Non-fiction – paperback; Faber & Faber; 112 pages; 2016. Translated from the French by Sandra Smith.
With International Holocaust Remembrance Day just around the corner (on January 27), it seems fitting to review Marceline Loridan-Ivens’ But You Did Not Come Back, which I read at the tail end of last year.
This short, searing memoir, written as a letter from a daughter to her late father, is a powerful and moving read. It’s brevity means it can be easily read in a sitting, but it’s the kind of heart-rending, exquisitely composed story that stays with the reader long after you have reached the final page.
A haunting memoir
“I was quite a cheerful person, you know, in spite of what happened to us,” Marceline begins, as she pours out her heart to the man she would never know as an adult.
In 1944, when Marceline was 15 and her father was in his early 40s, the pair were arrested in occupied France and deported to Auschwitz-Birkenau where they were forcibly separated.
Afterwards, history linked those two places with a simple hyphen. Auschwitz-Birkenau. Some people just say Auschwitz, the largest death camp of the Third Reich. Time obliterates what separates us. It distorts everything. Auschwitz was built behind a little town; Birkenau was in the countryside. It was only when you went out through the large gate with your work detail that you could catch a glimpse of the other camp. The men from Auschwitz looked toward us and thought: That’s where our wives, our sisters, our daughters died; and that’s where we’ll end up, in the gas chambers. And I, I looked towards you and wondered, Is it a camp or a town? Has he gone to the gas chamber? Is he still alive? Between us stood fields, prison blocks, watchtowers, barbed wire, crematoriums, and above all else, the unbearable uncertainty of what was happening to us all. It was if we were separated by thousands of kilometres. The books say it was barely three.
Marceline’s story hinges on a single memory: of receiving a note from her father, smuggled to her in Birkenau from Auschwitz, which begins: “This is a message from your father.” It was their last ever communication.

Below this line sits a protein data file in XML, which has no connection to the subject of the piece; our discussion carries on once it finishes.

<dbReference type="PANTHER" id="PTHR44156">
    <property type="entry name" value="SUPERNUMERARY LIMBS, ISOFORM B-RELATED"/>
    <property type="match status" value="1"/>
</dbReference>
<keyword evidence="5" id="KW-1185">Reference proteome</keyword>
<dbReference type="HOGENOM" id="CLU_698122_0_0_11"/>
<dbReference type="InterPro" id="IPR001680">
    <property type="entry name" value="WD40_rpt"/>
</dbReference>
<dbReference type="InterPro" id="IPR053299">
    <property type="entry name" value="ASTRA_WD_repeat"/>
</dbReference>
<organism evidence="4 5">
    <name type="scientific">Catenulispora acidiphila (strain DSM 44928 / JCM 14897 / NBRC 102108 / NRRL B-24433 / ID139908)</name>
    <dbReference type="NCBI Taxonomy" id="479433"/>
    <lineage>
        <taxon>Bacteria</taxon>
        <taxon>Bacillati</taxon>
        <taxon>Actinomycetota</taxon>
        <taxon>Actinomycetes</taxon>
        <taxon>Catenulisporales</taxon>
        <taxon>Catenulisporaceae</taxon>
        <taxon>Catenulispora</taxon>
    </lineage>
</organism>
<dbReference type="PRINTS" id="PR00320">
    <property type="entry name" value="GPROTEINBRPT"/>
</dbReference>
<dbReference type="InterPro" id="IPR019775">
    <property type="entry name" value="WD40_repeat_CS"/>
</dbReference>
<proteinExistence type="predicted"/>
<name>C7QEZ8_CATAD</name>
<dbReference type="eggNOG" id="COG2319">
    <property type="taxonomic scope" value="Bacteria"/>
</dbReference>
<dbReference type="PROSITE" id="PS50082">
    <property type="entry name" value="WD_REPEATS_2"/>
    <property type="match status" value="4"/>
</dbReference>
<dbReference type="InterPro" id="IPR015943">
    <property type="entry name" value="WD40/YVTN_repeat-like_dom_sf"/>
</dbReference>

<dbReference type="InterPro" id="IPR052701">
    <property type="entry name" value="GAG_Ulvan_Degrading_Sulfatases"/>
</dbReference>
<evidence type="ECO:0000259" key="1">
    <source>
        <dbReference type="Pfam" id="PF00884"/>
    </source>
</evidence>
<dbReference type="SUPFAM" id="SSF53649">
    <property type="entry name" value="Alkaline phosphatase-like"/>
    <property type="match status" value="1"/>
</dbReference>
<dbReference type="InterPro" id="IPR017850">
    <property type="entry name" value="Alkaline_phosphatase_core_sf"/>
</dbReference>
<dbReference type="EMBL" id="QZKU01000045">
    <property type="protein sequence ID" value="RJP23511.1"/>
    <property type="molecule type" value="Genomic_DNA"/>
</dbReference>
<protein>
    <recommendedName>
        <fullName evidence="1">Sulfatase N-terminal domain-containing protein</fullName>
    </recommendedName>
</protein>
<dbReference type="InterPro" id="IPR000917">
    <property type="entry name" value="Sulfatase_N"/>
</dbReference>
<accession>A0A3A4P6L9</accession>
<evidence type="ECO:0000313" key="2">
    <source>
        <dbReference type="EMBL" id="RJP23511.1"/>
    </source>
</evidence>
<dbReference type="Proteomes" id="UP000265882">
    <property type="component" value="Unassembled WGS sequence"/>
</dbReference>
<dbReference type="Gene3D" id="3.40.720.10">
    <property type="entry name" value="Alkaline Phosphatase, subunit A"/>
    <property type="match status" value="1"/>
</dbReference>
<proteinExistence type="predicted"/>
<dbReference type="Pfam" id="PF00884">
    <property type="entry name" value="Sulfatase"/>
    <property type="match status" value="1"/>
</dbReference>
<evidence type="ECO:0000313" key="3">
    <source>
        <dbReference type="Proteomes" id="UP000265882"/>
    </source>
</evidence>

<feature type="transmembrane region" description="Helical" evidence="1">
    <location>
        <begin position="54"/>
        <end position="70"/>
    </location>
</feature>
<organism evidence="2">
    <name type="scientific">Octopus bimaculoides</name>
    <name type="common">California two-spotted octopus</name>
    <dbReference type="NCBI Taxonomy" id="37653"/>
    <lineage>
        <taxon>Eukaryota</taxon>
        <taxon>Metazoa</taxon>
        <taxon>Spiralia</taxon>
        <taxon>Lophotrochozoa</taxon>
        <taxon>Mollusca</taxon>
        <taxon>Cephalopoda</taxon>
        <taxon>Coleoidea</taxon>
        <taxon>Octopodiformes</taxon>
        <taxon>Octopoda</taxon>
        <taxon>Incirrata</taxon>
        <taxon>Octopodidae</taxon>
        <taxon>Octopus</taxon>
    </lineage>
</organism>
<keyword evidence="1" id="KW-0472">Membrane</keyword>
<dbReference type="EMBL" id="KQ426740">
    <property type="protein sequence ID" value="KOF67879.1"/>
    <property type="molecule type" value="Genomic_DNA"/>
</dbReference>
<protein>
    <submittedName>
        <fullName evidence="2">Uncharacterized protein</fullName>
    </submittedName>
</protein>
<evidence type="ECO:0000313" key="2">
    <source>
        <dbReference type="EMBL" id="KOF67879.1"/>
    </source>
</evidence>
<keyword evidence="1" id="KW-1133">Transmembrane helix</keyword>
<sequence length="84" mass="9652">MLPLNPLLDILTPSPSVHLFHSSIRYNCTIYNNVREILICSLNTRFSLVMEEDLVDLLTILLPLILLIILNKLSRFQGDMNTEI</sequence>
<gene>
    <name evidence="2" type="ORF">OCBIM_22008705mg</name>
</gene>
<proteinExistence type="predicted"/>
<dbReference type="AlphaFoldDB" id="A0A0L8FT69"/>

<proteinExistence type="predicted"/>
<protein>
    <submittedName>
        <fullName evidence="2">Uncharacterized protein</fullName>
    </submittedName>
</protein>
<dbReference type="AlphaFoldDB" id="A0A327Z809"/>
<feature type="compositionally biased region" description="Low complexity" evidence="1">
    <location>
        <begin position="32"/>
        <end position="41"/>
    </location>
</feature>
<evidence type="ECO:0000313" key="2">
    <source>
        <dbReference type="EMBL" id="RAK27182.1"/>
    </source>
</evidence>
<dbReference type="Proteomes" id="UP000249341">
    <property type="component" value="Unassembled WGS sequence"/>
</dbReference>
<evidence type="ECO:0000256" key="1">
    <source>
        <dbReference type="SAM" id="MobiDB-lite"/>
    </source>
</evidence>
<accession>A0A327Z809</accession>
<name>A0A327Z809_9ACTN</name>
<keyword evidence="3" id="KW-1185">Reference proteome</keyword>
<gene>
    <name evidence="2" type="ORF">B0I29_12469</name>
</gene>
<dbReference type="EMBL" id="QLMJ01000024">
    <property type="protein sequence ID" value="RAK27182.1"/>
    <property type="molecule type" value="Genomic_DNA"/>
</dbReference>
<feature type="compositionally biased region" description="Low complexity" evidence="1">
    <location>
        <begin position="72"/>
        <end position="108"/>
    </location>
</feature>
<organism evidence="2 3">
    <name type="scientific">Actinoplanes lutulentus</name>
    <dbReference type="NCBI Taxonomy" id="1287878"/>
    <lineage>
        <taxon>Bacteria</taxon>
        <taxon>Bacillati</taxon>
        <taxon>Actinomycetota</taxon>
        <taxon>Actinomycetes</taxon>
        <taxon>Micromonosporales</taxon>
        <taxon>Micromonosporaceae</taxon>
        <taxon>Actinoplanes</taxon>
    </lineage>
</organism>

Life after liberation
As well as detailing the horrors of the camp, But You Did Not Come Back is one of those rare Holocaust testimonies which looks at difficulties associated with repatriation and the aftermath of trauma. Marceline explains how hard it was to readjust to normal life when she returned home, how her little brother did not recognise her, how her mother asked her intrusive questions about whether she had been raped — “Are you still a virgin?” — and how she longed to sleep on the floor because “I couldn’t stand the comfort of a bed any more” but wasn’t allowed.
In passing, she mentions two suicide attempts and then explains the irony of this: “[…] in the camp, I did everything I could to stay alive. Never allowed myself to believe that death would mean peace.”
Why was I incapable of living once I’d returned to the world? It was like a blinding light after months in the darkness. It was too intense, people wanted everything to seem like a fresh start, they wanted to tear my memories from me; they thought they were being rational, in harmony with passing time, the wheel that turns, but they were mad, and not just the Jews — everyone! The war was over, but it was eating all of us up inside.
Yet for all the sadness and the aching, haunting quality of Marceline’s story, it ends on a hopeful note: that writing to her father has helped “release what is clasped tightly to my heart”, that surviving the camp was worth it in the end.
If you liked this, you might also like:
This Place Holds No Fear by Monika Held: an extraordinarily beautiful novel about life (and marriage) after the death camps.